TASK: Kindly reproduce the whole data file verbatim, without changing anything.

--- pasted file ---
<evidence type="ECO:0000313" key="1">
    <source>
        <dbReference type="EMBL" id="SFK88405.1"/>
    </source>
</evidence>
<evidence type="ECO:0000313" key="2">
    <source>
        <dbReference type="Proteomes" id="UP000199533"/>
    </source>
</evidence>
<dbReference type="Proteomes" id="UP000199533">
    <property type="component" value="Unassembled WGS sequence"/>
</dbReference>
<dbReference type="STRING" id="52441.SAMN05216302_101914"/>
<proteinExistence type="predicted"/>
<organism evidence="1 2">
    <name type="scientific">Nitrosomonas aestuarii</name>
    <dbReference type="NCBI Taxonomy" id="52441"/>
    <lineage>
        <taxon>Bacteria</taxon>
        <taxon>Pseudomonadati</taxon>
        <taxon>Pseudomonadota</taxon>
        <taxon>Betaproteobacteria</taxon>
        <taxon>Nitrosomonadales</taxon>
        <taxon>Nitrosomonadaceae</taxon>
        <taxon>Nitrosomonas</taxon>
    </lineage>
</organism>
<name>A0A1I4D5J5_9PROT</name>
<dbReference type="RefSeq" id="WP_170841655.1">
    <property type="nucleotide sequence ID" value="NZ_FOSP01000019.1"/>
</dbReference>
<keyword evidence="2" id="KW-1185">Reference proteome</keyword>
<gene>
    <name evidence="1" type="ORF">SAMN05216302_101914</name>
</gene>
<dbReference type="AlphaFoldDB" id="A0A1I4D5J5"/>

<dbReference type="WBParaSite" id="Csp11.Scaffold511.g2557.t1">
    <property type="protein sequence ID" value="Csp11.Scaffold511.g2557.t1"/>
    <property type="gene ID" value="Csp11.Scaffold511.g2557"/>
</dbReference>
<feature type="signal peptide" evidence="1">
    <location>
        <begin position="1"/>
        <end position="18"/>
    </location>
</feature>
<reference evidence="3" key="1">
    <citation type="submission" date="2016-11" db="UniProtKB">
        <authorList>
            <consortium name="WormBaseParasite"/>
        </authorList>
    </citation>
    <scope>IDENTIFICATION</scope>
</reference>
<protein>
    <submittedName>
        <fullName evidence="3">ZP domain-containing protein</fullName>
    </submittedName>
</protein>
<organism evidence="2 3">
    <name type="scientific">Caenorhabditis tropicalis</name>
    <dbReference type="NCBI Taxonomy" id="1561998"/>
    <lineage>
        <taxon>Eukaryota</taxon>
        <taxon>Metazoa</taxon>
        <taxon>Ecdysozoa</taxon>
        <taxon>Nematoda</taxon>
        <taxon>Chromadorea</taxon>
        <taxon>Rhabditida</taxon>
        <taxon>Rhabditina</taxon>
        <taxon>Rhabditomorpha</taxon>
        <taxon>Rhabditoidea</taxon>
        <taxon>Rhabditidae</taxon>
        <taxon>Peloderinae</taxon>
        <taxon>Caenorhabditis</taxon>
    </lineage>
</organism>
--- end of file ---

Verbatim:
<evidence type="ECO:0000313" key="1">
    <source>
        <dbReference type="EMBL" id="SFK88405.1"/>
    </source>
</evidence>
<evidence type="ECO:0000313" key="2">
    <source>
        <dbReference type="Proteomes" id="UP000199533"/>
    </source>
</evidence>
<dbReference type="Proteomes" id="UP000199533">
    <property type="component" value="Unassembled WGS sequence"/>
</dbReference>
<dbReference type="STRING" id="52441.SAMN05216302_101914"/>
<proteinExistence type="predicted"/>
<organism evidence="1 2">
    <name type="scientific">Nitrosomonas aestuarii</name>
    <dbReference type="NCBI Taxonomy" id="52441"/>
    <lineage>
        <taxon>Bacteria</taxon>
        <taxon>Pseudomonadati</taxon>
        <taxon>Pseudomonadota</taxon>
        <taxon>Betaproteobacteria</taxon>
        <taxon>Nitrosomonadales</taxon>
        <taxon>Nitrosomonadaceae</taxon>
        <taxon>Nitrosomonas</taxon>
    </lineage>
</organism>
<name>A0A1I4D5J5_9PROT</name>
<dbReference type="RefSeq" id="WP_170841655.1">
    <property type="nucleotide sequence ID" value="NZ_FOSP01000019.1"/>
</dbReference>
<keyword evidence="2" id="KW-1185">Reference proteome</keyword>
<gene>
    <name evidence="1" type="ORF">SAMN05216302_101914</name>
</gene>
<dbReference type="AlphaFoldDB" id="A0A1I4D5J5"/>

<dbReference type="WBParaSite" id="Csp11.Scaffold511.g2557.t1">
    <property type="protein sequence ID" value="Csp11.Scaffold511.g2557.t1"/>
    <property type="gene ID" value="Csp11.Scaffold511.g2557"/>
</dbReference>
<feature type="signal peptide" evidence="1">
    <location>
        <begin position="1"/>
        <end position="18"/>
    </location>
</feature>
<reference evidence="3" key="1">
    <citation type="submission" date="2016-11" db="UniProtKB">
        <authorList>
            <consortium name="WormBaseParasite"/>
        </authorList>
    </citation>
    <scope>IDENTIFICATION</scope>
</reference>
<protein>
    <submittedName>
        <fullName evidence="3">ZP domain-containing protein</fullName>
    </submittedName>
</protein>
<organism evidence="2 3">
    <name type="scientific">Caenorhabditis tropicalis</name>
    <dbReference type="NCBI Taxonomy" id="1561998"/>
    <lineage>
        <taxon>Eukaryota</taxon>
        <taxon>Metazoa</taxon>
        <taxon>Ecdysozoa</taxon>
        <taxon>Nematoda</taxon>
        <taxon>Chromadorea</taxon>
        <taxon>Rhabditida</taxon>
        <taxon>Rhabditina</taxon>
        <taxon>Rhabditomorpha</taxon>
        <taxon>Rhabditoidea</taxon>
        <taxon>Rhabditidae</taxon>
        <taxon>Peloderinae</taxon>
        <taxon>Caenorhabditis</taxon>
    </lineage>
</organism>